Mak­ing sense of the war a cen­tury on

The Daily Telegraph - - Letters to the editor - Es­tab­lished 1855

The Great War of 1914-18 ended where it be­gan, at Mons in Bel­gium. Just yards apart in the town’s St Sym­phorien Mil­i­tary Ceme­tery can be found the graves of the first and last British fa­tal­i­ties: Pri­vate John Parr of the Mid­dle­sex Reg­i­ment and Pri­vate Ge­orge El­li­son of the 5th Royal Ir­ish Lancers. In the years sep­a­rat­ing their deaths, an­other 700,000 British sol­diers were killed in ac­tion. So, too, were 250,000 men from Aus­tralia, Canada, South Africa, New Zealand, In­dia and other cor­ners of the Em­pire. In­deed, it was the Cana­di­ans who re­cap­tured Mons on Novem­ber 11, 1918, and one of their num­ber, Pri­vate Ge­orge Price, would be­come the fi­nal ca­su­alty of the British Em­pire, shot by a Ger­man sniper just two min­utes be­fore the Armistice took ef­fect at 11am. He, too, is buried in St Sym­phorien. This was, then, a fit­ting place for Theresa May to visit yes­ter­day be­fore she at­tended a gath­er­ing in France of those who to­day lead the coun­tries that 100 years ago had been locked in one of the blood­i­est con­flicts in his­tory.

The ed­i­to­rial in this news­pa­per on Novem­ber 12, 1918 was head­lined “The Sur­ren­der of Ger­many”. Therein lay the seeds of what would hap­pen 21 years later, when war would en­gulf Eu­rope once more. The four-year con­flict was sup­posed to be the “war to end all wars”. Trag­i­cally, it wasn’t. The ces­sa­tion was de­scribed as an armistice, which in Ger­man eyes meant they had not lost even though in re­al­ity they had. Per­haps sens­ing that, in Bri­tain if not France, there was re­mark­ably lit­tle an­i­mos­ity to­wards the Ger­man peo­ple, this news­pa­per re­ported how they had been led to dis­as­ter by the “Ho­hen­zollern tyranny” of Prus­sia, much like a gen­er­a­tion later they were said to have been im­mured in catas­tro­phe by the Nazis. It wished them well as they tried to cope with the ig­nominy of de­feat and fret­ted about the out­break of an­ar­chy and rev­o­lu­tion, mind­ful of what had just hap­pened in Rus­sia.

On the home front there was un­al­loyed de­light and re­lief. It was, said the Tele­graph’s leader, “a great de­liv­er­ance.” In the House of Com­mons, MPS ad­journed to a ser­vice of thanks­giv­ing be­fore fo­cus­ing on the terms of sur­ren­der. Ger­many had to hand over all its sub­marines, its cap­i­tal ships and thou­sands of guns. The block­ade of Ger­many was to con­tinue and the Re­ich was to evac­u­ate all oc­cu­pied ter­ri­tory within 14 days, as well as re­turn­ing Al­sace and Lor­raine to France, the provinces ceded af­ter the war of 1870. The Rhineland was to be oc­cu­pied and con­trol of the bridges into Ger­many handed to the Al­lies. The French fi­nally had their re­venge for the hu­mil­i­a­tion of 1870, and Ger­many’s con­ti­nen­tal ag­gran­dis­e­ment had been thwarted; but at what a cost in blood? Within hours of the Armistice, the Chan­cel­lor sought ap­proval from Par­lia­ment for a vote of £700mil­lion (£38bil­lion in to­day’s money) adding to a debt that would not be paid off un­til 2014.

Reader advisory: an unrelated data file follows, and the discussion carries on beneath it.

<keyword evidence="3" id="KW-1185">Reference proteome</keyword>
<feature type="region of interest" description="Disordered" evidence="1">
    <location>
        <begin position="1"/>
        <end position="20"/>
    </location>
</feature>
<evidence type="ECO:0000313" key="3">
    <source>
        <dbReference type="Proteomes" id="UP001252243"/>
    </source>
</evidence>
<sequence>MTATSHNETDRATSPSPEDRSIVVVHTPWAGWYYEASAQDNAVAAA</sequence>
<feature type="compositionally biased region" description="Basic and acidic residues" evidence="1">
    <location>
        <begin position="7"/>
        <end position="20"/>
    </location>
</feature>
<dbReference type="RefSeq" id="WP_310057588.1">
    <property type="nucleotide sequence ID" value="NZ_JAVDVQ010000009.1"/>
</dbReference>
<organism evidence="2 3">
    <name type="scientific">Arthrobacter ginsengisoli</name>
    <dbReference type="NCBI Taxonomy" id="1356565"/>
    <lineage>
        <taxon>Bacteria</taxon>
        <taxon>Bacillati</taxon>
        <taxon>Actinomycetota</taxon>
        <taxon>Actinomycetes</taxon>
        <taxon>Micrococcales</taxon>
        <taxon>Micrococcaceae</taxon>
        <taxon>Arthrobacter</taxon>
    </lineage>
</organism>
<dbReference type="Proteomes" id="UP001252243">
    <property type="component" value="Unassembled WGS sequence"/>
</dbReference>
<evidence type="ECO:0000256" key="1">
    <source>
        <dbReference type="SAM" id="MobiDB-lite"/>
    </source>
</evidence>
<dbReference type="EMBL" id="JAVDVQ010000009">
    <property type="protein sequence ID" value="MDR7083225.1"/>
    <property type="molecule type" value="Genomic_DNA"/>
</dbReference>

Our con­tin­ued fas­ci­na­tion with the First World War owes much to its car­nage and a sense that has grown over the years that it was point­less. Once, what mat­tered most was re­mem­brance. From the in­ter­ment of the Un­known Sol­dier at West­min­ster Abbey; the erec­tion of the Ceno­taph in White­hall; the adop­tion of the poppy as the sym­bol of com­mem­o­ra­tion; even the pub­li­ca­tion of the po­ems of Wil­fred Owen and Siegfried Sas­soon: all played to a sense of loss and a need to pay homage. Un­til the Sec­ond World War, the traf­fic and the fac­to­ries would stop at 11am on Novem­ber 11 as a mark of re­spect. The two-minute si­lence many now ob­serve on Armistice Day be­came con­fined to Re­mem­brance Sun­day be­fore be­ing re­stored only 20 years ago.

To­day, it of­ten seems that what mat­ters most about the First World War is to try to un­der­stand why it hap­pened at all; and yet at the time there was no sug­ges­tion, as there has been sub­se­quently – par­tic­u­larly since the Six­ties – that it was fu­tile. The sol­diers did not see it that way, for to do so was to con­cede that their great sac­ri­fice had been for noth­ing. More­over, this war was not a self­con­tained event but an­other man­i­fes­ta­tion of Eu­rope’s frac­tious and bloody his­tory. It dif­fered from what went be­fore only in scale be­cause in­dus­tri­al­i­sa­tion had made pre­vi­ously unimag­in­able lev­els of de­struc­tion pos­si­ble. Even if the fire was lit in the Balkans, it was a con­tin­u­a­tion of the war of 1870 be­tween Ger­many and France, draw­ing in other na­tions through mu­tual pro­tec­tion treaties.

More­over, the Armistice was not an end but an in­ter­reg­num be­fore hos­til­i­ties broke out again in 1939, pretty much be­tween the same pro­tag­o­nists. Its im­pact on Eu­ro­pean civil­i­sa­tion was greater than any event since the Re­for­ma­tion, dis­man­tling em­pires, break­ing apart na­tions and de­pos­ing au­to­cratic rulers. The Tele­graph leader wrote: “We have saved an Em­pire, with all its lib­eral tra­di­tions, and have brought sal­va­tion, not for the first time in our his­tory, to the con­ti­nent of Eu­rope when it seemed doomed to pass un­der the heel of a cruel and cal­lous mil­i­tary au­toc­racy.”

In­deed so. Just 30 miles from Mons is the bat­tle­field of Water­loo, fought 100 years ear­lier to end a war against a dif­fer­ent tyranny. Within a gen­er­a­tion, the guns would start up once more.

‘This was not a self-con­tained event, but an­other man­i­fes­ta­tion of Eu­rope’s bloody and frac­tious his­tory’

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